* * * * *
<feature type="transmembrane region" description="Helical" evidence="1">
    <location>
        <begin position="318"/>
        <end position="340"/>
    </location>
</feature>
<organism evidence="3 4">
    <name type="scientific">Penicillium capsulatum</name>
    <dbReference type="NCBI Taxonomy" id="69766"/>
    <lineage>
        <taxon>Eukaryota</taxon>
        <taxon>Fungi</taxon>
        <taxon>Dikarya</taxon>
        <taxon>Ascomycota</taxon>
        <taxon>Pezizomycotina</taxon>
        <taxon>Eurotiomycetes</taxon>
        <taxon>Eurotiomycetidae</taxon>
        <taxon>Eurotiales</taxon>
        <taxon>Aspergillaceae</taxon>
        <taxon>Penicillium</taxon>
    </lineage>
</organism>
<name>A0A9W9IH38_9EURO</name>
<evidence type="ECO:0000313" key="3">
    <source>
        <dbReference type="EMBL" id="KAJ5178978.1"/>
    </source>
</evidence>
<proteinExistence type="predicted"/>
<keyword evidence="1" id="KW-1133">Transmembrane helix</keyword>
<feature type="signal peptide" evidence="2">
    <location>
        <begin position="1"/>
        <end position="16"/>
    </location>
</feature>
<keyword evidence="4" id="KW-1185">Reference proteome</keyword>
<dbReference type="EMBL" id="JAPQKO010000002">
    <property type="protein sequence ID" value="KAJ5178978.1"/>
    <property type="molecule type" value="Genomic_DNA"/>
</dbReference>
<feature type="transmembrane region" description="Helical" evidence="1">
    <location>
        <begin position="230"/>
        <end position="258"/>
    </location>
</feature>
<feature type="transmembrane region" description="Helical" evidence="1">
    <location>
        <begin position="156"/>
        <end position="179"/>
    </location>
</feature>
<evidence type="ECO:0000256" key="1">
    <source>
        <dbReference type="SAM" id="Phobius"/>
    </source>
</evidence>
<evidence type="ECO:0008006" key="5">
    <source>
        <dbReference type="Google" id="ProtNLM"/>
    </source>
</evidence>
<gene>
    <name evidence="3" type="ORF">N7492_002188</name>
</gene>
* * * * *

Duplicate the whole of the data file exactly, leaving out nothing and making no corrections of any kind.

<feature type="transmembrane region" description="Helical" evidence="1">
    <location>
        <begin position="318"/>
        <end position="340"/>
    </location>
</feature>
<organism evidence="3 4">
    <name type="scientific">Penicillium capsulatum</name>
    <dbReference type="NCBI Taxonomy" id="69766"/>
    <lineage>
        <taxon>Eukaryota</taxon>
        <taxon>Fungi</taxon>
        <taxon>Dikarya</taxon>
        <taxon>Ascomycota</taxon>
        <taxon>Pezizomycotina</taxon>
        <taxon>Eurotiomycetes</taxon>
        <taxon>Eurotiomycetidae</taxon>
        <taxon>Eurotiales</taxon>
        <taxon>Aspergillaceae</taxon>
        <taxon>Penicillium</taxon>
    </lineage>
</organism>
<name>A0A9W9IH38_9EURO</name>
<evidence type="ECO:0000313" key="3">
    <source>
        <dbReference type="EMBL" id="KAJ5178978.1"/>
    </source>
</evidence>
<proteinExistence type="predicted"/>
<keyword evidence="1" id="KW-1133">Transmembrane helix</keyword>
<feature type="signal peptide" evidence="2">
    <location>
        <begin position="1"/>
        <end position="16"/>
    </location>
</feature>
<keyword evidence="4" id="KW-1185">Reference proteome</keyword>
<dbReference type="EMBL" id="JAPQKO010000002">
    <property type="protein sequence ID" value="KAJ5178978.1"/>
    <property type="molecule type" value="Genomic_DNA"/>
</dbReference>
<feature type="transmembrane region" description="Helical" evidence="1">
    <location>
        <begin position="230"/>
        <end position="258"/>
    </location>
</feature>
<feature type="transmembrane region" description="Helical" evidence="1">
    <location>
        <begin position="156"/>
        <end position="179"/>
    </location>
</feature>
<evidence type="ECO:0000256" key="1">
    <source>
        <dbReference type="SAM" id="Phobius"/>
    </source>
</evidence>
<evidence type="ECO:0008006" key="5">
    <source>
        <dbReference type="Google" id="ProtNLM"/>
    </source>
</evidence>
<gene>
    <name evidence="3" type="ORF">N7492_002188</name>
</gene>